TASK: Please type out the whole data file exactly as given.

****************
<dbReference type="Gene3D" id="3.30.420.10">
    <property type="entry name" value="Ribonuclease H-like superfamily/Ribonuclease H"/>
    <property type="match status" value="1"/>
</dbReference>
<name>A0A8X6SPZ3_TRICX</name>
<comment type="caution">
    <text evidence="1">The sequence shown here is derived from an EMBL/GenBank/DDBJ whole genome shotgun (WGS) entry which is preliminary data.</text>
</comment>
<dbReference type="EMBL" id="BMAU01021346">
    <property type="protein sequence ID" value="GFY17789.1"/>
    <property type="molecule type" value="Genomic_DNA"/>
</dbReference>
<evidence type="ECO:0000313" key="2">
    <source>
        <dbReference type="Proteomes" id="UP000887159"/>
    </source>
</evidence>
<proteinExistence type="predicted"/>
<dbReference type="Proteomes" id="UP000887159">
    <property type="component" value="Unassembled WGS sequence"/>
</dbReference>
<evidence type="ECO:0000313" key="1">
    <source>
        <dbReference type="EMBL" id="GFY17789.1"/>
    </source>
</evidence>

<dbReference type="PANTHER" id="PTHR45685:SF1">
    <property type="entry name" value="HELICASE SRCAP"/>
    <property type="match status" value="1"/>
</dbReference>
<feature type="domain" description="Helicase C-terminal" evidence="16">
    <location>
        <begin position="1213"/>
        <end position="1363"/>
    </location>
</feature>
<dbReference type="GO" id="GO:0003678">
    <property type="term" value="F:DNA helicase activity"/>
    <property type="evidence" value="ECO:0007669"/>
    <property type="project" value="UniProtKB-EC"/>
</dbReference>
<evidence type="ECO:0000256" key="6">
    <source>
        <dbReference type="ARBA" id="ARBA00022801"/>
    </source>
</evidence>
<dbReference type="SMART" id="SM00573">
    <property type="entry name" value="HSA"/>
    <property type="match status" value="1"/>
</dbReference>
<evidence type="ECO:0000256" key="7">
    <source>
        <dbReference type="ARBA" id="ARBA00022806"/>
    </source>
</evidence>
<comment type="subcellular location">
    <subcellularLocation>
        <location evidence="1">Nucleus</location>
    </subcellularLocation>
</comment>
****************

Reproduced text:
<dbReference type="Gene3D" id="3.30.420.10">
    <property type="entry name" value="Ribonuclease H-like superfamily/Ribonuclease H"/>
    <property type="match status" value="1"/>
</dbReference>
<name>A0A8X6SPZ3_TRICX</name>
<comment type="caution">
    <text evidence="1">The sequence shown here is derived from an EMBL/GenBank/DDBJ whole genome shotgun (WGS) entry which is preliminary data.</text>
</comment>
<dbReference type="EMBL" id="BMAU01021346">
    <property type="protein sequence ID" value="GFY17789.1"/>
    <property type="molecule type" value="Genomic_DNA"/>
</dbReference>
<evidence type="ECO:0000313" key="2">
    <source>
        <dbReference type="Proteomes" id="UP000887159"/>
    </source>
</evidence>
<proteinExistence type="predicted"/>
<dbReference type="Proteomes" id="UP000887159">
    <property type="component" value="Unassembled WGS sequence"/>
</dbReference>
<evidence type="ECO:0000313" key="1">
    <source>
        <dbReference type="EMBL" id="GFY17789.1"/>
    </source>
</evidence>

<dbReference type="PANTHER" id="PTHR45685:SF1">
    <property type="entry name" value="HELICASE SRCAP"/>
    <property type="match status" value="1"/>
</dbReference>
<feature type="domain" description="Helicase C-terminal" evidence="16">
    <location>
        <begin position="1213"/>
        <end position="1363"/>
    </location>
</feature>
<dbReference type="GO" id="GO:0003678">
    <property type="term" value="F:DNA helicase activity"/>
    <property type="evidence" value="ECO:0007669"/>
    <property type="project" value="UniProtKB-EC"/>
</dbReference>
<evidence type="ECO:0000256" key="6">
    <source>
        <dbReference type="ARBA" id="ARBA00022801"/>
    </source>
</evidence>
<dbReference type="SMART" id="SM00573">
    <property type="entry name" value="HSA"/>
    <property type="match status" value="1"/>
</dbReference>
<evidence type="ECO:0000256" key="7">
    <source>
        <dbReference type="ARBA" id="ARBA00022806"/>
    </source>
</evidence>
<comment type="subcellular location">
    <subcellularLocation>
        <location evidence="1">Nucleus</location>
    </subcellularLocation>
</comment>